One wonders why conductor Leonard Slatkin agreed to his recent interview with the Detroit Free Press.
In it, he provides the backstory – was it a slamming of soprano Angela Georghiu or just a defence? – on the performance he conducted of Verdi’s La Traviata, one which prompted criticism from a variety of critics including from the New York Times.
In case you’ve no time (or inclination), let me fill you in. There was a bit of a clash of personalities between Slatkin and his leading lady Georghiu. Things didn’t go well at the first performance. Slatkin abandoned the run of shows soon after that.
That was in April, however. The NYT review prompted a defence from Slatkin which interested parties on the internet picked up on, picked over and spat out. Now it seems we’re revisiting the episode once again. God only knows why.
Has Slatkin forgotten the golden rule of performing? That the best way to deal with a bad performance is to forget it? Every performer says the same. Quite a few bloggers are inclined to agree as well. Just forget it. Commit it to history. Never go back there again. After all, you won’t be judged on a blip, you’ll be judged on a string of them.
If you must revisit it in order to offer yet another defence of what happened then do it on your personal blog – that’s how they work. If you engage the services of a journalist (or indeed say yes to a journalist who might have an agenda of digging it up), you’re sure to make matters worse. The mud you thought you’d washed off a few weeks ago still sticks.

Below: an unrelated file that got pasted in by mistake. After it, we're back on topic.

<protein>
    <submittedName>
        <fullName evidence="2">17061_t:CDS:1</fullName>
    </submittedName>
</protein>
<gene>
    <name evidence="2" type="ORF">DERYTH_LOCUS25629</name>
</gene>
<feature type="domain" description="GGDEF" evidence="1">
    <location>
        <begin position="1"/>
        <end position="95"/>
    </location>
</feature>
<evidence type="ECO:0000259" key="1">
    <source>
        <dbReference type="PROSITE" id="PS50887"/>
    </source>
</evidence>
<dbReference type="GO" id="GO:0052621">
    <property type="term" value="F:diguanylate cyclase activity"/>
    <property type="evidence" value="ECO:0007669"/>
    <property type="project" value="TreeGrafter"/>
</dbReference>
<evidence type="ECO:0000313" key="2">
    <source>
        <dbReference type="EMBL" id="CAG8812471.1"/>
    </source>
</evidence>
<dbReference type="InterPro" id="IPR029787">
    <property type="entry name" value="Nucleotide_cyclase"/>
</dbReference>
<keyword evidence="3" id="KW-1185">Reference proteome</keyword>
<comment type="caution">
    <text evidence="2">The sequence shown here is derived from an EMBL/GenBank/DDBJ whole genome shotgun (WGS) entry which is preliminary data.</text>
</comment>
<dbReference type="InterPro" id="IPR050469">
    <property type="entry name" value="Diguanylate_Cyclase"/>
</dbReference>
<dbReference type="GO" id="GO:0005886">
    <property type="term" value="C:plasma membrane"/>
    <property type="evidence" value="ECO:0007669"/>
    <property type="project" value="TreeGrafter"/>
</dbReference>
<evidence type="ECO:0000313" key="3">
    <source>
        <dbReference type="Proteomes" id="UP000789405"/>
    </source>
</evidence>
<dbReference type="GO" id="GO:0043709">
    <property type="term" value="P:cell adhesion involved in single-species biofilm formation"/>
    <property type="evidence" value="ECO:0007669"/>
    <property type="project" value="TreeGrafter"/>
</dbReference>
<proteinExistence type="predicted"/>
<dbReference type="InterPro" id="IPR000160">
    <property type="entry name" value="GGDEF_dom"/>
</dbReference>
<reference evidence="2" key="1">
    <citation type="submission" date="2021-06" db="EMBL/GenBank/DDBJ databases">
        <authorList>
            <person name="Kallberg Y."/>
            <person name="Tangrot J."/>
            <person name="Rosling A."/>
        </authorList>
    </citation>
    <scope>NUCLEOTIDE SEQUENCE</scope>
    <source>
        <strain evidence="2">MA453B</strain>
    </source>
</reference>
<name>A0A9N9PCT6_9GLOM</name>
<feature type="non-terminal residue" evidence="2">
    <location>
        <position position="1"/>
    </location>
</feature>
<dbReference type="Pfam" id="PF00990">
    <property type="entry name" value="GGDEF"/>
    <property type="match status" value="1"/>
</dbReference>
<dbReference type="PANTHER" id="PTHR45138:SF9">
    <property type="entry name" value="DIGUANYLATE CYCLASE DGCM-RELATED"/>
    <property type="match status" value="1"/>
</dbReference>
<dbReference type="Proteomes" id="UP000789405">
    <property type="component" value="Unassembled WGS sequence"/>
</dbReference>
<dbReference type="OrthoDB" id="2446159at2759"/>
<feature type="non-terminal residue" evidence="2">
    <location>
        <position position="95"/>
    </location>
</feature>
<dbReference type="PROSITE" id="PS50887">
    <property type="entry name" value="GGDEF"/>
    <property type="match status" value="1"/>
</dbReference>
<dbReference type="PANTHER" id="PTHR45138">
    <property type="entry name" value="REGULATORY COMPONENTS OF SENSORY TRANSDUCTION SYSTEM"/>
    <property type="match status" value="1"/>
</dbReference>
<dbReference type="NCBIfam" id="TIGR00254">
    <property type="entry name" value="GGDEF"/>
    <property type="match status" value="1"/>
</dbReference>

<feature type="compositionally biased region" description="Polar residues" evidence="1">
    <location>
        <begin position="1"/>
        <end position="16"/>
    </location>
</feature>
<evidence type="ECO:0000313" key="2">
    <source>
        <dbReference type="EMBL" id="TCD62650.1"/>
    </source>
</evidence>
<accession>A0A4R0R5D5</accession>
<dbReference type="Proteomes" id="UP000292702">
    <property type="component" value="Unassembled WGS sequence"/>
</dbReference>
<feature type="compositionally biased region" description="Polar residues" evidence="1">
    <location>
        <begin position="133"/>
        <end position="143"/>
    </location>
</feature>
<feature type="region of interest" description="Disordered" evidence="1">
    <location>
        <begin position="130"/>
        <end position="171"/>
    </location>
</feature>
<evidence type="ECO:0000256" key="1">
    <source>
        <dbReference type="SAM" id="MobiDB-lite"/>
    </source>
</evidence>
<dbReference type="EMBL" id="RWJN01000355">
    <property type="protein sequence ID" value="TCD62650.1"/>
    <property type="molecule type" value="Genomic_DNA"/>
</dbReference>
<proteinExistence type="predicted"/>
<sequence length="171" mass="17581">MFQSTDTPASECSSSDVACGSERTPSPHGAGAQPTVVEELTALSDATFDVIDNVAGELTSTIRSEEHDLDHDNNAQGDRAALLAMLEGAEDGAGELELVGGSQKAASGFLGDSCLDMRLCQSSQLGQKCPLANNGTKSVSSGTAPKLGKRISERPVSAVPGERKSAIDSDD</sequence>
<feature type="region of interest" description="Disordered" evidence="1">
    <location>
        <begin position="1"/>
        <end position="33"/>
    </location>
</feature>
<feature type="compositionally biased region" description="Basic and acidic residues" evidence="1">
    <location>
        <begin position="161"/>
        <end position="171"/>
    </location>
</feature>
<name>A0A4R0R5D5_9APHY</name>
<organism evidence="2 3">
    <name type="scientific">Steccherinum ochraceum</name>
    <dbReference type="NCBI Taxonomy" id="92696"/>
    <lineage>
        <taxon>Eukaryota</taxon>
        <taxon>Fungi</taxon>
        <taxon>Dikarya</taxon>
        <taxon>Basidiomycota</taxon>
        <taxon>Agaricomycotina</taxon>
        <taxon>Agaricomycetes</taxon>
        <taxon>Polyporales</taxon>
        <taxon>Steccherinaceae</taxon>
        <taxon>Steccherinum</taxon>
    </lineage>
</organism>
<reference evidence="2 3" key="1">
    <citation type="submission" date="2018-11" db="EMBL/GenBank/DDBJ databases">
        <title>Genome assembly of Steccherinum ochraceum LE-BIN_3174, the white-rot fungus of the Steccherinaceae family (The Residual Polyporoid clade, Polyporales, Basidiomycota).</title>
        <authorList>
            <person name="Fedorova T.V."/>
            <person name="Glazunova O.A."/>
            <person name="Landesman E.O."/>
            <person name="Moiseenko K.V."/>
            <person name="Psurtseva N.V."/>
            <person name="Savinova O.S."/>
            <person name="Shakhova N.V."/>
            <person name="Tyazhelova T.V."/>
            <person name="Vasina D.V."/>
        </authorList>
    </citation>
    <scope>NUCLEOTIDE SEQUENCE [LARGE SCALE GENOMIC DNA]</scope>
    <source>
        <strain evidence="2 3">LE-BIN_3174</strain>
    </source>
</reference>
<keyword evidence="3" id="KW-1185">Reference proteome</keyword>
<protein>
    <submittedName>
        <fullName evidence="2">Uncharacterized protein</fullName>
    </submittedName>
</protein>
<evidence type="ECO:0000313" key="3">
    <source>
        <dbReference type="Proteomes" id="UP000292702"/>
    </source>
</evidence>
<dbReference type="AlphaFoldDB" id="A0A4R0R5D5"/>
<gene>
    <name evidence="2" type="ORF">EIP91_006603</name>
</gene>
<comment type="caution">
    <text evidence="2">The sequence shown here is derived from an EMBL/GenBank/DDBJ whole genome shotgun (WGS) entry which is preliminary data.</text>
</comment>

But there’s a simpler point to be made, one which resonates for the task of dragging in new audiences into the opera house and one which might help temper the egos of divas and conductors alike.
Audiences pay good money (over the odds, some might argue) to sit and watch a performance on stage. They’ll probably know already that opera is a challenge to put on given that there are so many more variables in the thing, but that challenge is nothing to the resistance those new members of the audience will have fought off to get into the auditorium in the first place.
One of the barriers for new audiences is no doubt the convention and the finery. Part of the perceived elitism of the opera is the notion of the opera diva and the ego of the conductor. These elements feed into a perception of live opera as an entertainment experience being far removed from the day to day experience of the mainstream audience member.
These are the elements which make opera seem impenetrable. Conductors are paid to do a certain job – an uneviable one in some respects – so too the singers and chorus members, directors, set designers and lighting boys and girls.
I question whether audiences are really that interested in hearing what led to a less than satisfactory performance of one classic opera, especially those who attended. And I question the value analysing the backstory has for the image of opera.
In the past, the mystique of the opera experience may have been enhanced by what might be regarded as backstage gossip between a conductor going in one direction and the diva. It may have fulfilled our romantic expectations inherent in opera house glamour.
Not any more.
They’re performers. So they should perform. And if they can’t perform together then there needs to be a change of personnel.